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Think of time of personal failure.  That memory probably conjures up some not so wonderful feelings.  The question is, what do we do with our failures or those feelings that accompany them?  No one likes failure.  We also might think the Church does not like failure if we see that today’s lectionary expunges the fourth verse of Isaiah, which reveals his own sense of failure.  Isaiah says, “Though I thought I had toiled in vain, for nothing and for naught spent my strength” (49: 4).  Why does he say this?  Because he failed to accomplish what he set out to do; turn Israel back to God.  The Apostle, Paul, fails in his attempt to establish a peaceful church in Corinth.  He writes this letter to them because there are factions and divisions in the community of faith.  Even Jesus fails.  If he is the Messiah that John the Baptist testifies to in today’s Gospel, by the world’s standards, he fails in his death.

All of these failures, however, rest on looking at the product, the fruit of effort put forth.  This is a concept put forward by the fourth century theologian, Pelagius, who claimed can we earn redemption through our own effort. If we follow Pelagius and rely on our own efforts, we will often be left in our failures and shortcomings.  Fortunately, we are called to be followers of Jesus not Pelagius.  We must always remember it is not our performance that matters, but our fidelity.  Isaiah concludes his phrase about his own sense of failure with this, “Yet my right is with the LORD, my recompense is with my God. (49: 4).  He goes on to say, “For now the LORD has spoken who formed me as his servant from the womb . . . I am honored in the sight of the LORD, and my God is now my strength!” (49: 5). Isaiah is celebrating what God does in him, despite what he is able to accomplish.  And so what is required of us is our fidelity to God, not any particular product or performance.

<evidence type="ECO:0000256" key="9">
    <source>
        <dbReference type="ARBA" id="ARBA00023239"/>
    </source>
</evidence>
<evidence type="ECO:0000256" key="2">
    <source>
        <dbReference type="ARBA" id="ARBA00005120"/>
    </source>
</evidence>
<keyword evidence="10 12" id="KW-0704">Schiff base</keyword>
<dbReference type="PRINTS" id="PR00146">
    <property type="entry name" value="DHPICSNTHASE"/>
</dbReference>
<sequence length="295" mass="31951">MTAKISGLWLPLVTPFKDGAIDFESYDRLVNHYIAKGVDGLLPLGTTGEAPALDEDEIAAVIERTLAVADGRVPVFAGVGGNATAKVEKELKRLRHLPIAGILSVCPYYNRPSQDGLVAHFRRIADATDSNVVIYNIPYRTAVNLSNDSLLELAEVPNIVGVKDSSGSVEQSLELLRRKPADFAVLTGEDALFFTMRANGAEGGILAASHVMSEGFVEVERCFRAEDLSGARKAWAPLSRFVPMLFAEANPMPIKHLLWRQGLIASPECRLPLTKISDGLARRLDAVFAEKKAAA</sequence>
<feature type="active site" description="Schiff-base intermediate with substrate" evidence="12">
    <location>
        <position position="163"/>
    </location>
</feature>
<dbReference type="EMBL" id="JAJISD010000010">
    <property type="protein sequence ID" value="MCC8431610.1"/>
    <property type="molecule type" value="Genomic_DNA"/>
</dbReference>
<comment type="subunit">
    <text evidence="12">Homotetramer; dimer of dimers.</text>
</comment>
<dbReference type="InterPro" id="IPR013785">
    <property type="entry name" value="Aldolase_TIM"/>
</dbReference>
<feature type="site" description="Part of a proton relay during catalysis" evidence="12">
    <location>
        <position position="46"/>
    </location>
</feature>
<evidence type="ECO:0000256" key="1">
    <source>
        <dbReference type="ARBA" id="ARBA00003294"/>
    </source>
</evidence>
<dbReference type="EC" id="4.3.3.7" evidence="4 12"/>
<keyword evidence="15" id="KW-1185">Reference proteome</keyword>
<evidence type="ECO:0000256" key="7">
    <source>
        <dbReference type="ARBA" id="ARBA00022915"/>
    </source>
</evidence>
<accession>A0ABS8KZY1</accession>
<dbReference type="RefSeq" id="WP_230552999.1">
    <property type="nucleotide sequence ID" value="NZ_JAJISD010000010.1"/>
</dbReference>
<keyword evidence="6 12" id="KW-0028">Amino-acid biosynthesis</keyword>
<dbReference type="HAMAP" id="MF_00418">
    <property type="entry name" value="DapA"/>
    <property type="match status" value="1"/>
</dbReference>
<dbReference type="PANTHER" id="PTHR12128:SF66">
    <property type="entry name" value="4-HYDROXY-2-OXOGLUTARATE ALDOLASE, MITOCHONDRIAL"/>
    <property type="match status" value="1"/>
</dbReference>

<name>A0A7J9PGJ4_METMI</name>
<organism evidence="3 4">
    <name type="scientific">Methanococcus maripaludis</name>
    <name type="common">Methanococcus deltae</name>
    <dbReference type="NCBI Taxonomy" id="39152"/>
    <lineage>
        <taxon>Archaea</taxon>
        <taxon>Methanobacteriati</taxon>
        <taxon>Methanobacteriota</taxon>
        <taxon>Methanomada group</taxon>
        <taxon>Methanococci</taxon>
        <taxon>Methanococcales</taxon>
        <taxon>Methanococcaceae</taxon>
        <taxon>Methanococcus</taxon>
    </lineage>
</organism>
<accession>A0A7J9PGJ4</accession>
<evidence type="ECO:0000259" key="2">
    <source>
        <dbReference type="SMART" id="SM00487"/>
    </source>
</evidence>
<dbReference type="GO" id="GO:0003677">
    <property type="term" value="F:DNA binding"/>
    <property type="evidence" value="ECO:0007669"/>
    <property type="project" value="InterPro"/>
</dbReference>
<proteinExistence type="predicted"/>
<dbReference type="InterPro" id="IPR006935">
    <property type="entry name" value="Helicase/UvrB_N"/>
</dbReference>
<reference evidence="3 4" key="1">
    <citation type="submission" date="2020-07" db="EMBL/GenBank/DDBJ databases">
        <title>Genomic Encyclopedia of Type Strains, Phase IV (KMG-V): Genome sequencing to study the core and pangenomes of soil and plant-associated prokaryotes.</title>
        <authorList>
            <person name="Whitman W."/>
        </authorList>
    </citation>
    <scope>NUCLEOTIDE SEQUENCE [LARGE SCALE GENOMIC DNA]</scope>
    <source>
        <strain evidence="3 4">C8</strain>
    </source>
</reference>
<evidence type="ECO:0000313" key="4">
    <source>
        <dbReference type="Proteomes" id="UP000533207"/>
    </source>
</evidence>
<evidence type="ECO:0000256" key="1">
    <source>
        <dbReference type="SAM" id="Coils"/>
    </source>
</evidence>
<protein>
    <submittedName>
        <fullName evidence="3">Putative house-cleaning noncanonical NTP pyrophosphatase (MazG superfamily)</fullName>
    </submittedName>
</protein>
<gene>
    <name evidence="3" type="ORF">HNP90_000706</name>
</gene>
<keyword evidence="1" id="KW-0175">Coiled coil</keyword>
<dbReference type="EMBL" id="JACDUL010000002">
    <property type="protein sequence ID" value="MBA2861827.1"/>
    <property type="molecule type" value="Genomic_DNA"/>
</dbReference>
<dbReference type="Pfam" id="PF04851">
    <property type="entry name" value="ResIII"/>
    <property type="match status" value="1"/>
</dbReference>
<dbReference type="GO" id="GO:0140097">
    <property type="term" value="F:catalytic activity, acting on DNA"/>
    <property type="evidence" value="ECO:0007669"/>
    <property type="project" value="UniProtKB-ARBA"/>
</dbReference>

So how do we remain faithful?  How do we do that?  The first step is to remember that we are not our performances, our failures or what we produce.  We are bound up in a journey of faith with Jesus in our baptism.  We are on a journey of figuring out our mission in the world just like Jesus had to.  Our fidelity is to that journey of figuring out that mission by following God and listening to God’s Word in scripture.  Our journey may seem to lead with crooked lines through the desert, just like the Israelites leaving Egypt in exile.  It may lead us to our own crosses.  But it is our relationship and fidelity to God that will see us through.  Despite what we achieve and in our fidelity, we will find that we are

-Honored in the sight of the Lord

                        -Made to be a light to the nations

                                    - Made one with our God who is our strength à despite our deepest darkest failures.

-Chris McCullough

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